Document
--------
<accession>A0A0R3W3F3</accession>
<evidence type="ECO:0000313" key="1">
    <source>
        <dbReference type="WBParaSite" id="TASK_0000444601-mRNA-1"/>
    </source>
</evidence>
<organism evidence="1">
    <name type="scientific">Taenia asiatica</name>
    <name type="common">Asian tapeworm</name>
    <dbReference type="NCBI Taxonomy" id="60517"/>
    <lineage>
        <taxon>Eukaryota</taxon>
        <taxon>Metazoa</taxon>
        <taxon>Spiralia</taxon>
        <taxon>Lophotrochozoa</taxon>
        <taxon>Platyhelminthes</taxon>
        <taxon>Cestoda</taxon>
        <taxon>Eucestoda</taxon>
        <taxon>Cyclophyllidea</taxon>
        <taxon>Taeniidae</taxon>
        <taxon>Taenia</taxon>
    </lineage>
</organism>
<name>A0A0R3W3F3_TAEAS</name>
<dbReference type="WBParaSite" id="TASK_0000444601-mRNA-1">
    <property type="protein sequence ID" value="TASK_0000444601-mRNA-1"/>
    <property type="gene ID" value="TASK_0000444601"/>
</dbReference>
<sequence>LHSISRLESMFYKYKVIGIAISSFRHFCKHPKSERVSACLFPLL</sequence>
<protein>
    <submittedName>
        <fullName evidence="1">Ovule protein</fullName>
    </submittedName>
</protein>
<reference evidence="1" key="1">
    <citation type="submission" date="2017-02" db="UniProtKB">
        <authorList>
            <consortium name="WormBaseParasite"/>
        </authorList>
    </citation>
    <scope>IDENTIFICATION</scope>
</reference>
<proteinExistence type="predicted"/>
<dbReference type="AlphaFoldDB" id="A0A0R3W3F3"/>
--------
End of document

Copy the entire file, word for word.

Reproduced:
<accession>A0A0R3W3F3</accession>
<evidence type="ECO:0000313" key="1">
    <source>
        <dbReference type="WBParaSite" id="TASK_0000444601-mRNA-1"/>
    </source>
</evidence>
<organism evidence="1">
    <name type="scientific">Taenia asiatica</name>
    <name type="common">Asian tapeworm</name>
    <dbReference type="NCBI Taxonomy" id="60517"/>
    <lineage>
        <taxon>Eukaryota</taxon>
        <taxon>Metazoa</taxon>
        <taxon>Spiralia</taxon>
        <taxon>Lophotrochozoa</taxon>
        <taxon>Platyhelminthes</taxon>
        <taxon>Cestoda</taxon>
        <taxon>Eucestoda</taxon>
        <taxon>Cyclophyllidea</taxon>
        <taxon>Taeniidae</taxon>
        <taxon>Taenia</taxon>
    </lineage>
</organism>
<name>A0A0R3W3F3_TAEAS</name>
<dbReference type="WBParaSite" id="TASK_0000444601-mRNA-1">
    <property type="protein sequence ID" value="TASK_0000444601-mRNA-1"/>
    <property type="gene ID" value="TASK_0000444601"/>
</dbReference>
<sequence>LHSISRLESMFYKYKVIGIAISSFRHFCKHPKSERVSACLFPLL</sequence>
<protein>
    <submittedName>
        <fullName evidence="1">Ovule protein</fullName>
    </submittedName>
</protein>
<reference evidence="1" key="1">
    <citation type="submission" date="2017-02" db="UniProtKB">
        <authorList>
            <consortium name="WormBaseParasite"/>
        </authorList>
    </citation>
    <scope>IDENTIFICATION</scope>
</reference>
<proteinExistence type="predicted"/>
<dbReference type="AlphaFoldDB" id="A0A0R3W3F3"/>